Aug 01, 2018
The BYOD (bring your own device) trend increasingly blurs the lines between personal and company data. Employees now regularly access work data and social media accounts on their personal devices, or use work computers to check personal emails and social media accounts. As we change the way we work, social media security is growing in importance.To help your organisation tackle the issue of social media security, we've outlined five things you can do to improve it.
Why Does Social Media Security Matter?
Spear phishing is one of the most effective and damaging types of attack, often designed for the collection and resale of sensitive information. Spear phishing is a type of highly targeted email scam which gets most of its efficacy from social media accounts, with friend and personal data used to customise and personalise malicious emails. Personalised emails are sent to the employees of an organisation, from an apparently trusted source like your boss, or one of your colleagues. These emails contain malware, or a link to a website harbouring malicious code, in order to extract sensitive information and login credentials.Improved social media security and awareness will help employees to secure their personal data, and reduce the efficacy of spear phishing.
Professional social media accounts (like LinkedIn) are often used at work, and in some cases company social media accounts are linked to an employee’s personal social media accounts. If that employee’s Facebook account is hacked, your company’s Facebook account will also be compromised. Additionally, growing numbers of cloud-based apps allow you to log in with your social media account. So if your social account is breached, it’s not just one account that is compromised – it’s every account that’s linked to it.
How to Improve Social Media Security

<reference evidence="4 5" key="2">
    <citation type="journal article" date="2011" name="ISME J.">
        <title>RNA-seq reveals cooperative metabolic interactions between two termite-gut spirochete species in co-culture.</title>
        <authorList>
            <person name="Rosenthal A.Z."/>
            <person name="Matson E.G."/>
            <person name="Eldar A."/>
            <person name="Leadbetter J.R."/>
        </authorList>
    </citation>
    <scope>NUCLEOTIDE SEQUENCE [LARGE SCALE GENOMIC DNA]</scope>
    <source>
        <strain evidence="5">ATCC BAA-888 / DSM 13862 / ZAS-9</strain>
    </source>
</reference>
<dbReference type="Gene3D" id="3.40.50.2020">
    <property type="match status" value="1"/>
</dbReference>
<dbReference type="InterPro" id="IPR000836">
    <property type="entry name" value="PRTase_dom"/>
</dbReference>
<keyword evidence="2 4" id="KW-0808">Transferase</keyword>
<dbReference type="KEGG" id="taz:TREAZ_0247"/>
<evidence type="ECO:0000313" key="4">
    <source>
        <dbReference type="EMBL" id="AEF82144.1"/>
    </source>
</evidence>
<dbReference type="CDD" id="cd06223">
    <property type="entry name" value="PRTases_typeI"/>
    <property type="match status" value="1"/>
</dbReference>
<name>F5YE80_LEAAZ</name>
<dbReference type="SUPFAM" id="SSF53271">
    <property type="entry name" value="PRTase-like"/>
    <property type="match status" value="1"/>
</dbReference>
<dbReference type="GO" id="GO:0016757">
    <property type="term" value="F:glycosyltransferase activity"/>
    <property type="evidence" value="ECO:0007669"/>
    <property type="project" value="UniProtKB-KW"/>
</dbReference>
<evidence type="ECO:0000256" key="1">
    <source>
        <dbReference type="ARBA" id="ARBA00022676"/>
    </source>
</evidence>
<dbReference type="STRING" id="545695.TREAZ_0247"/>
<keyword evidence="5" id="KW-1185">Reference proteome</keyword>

- Don’t link accounts – yes, linking your accounts makes things more convenient because you only need to remember one set of log-in details. But the same is true for the hacker. If they break into one account, they can break into all that are linked and steal sensitive data.
- Learn how websites use your information – some social media websites sell your data to third parties. The less information they have, the less can be hijacked in the event of a data breach.
- Use privacy settings – these determine who can see what information about you on social media. Many social media websites change their settings regularly, so be sure to keep up to date to keep your data private.
- Choose what data you share – you may be mindful about posting your address or phone number on your profile, but think about your status updates. Most people won’t think twice about sharing pet photos, but one in six people use a pet’s name in their password! Status updates, interests and personal information will all help hackers guess your passwords.
- Roll out a social media security training programme – research shows that 91% of successful data breaches rely on the manipulation of an organisation’s employees and customers.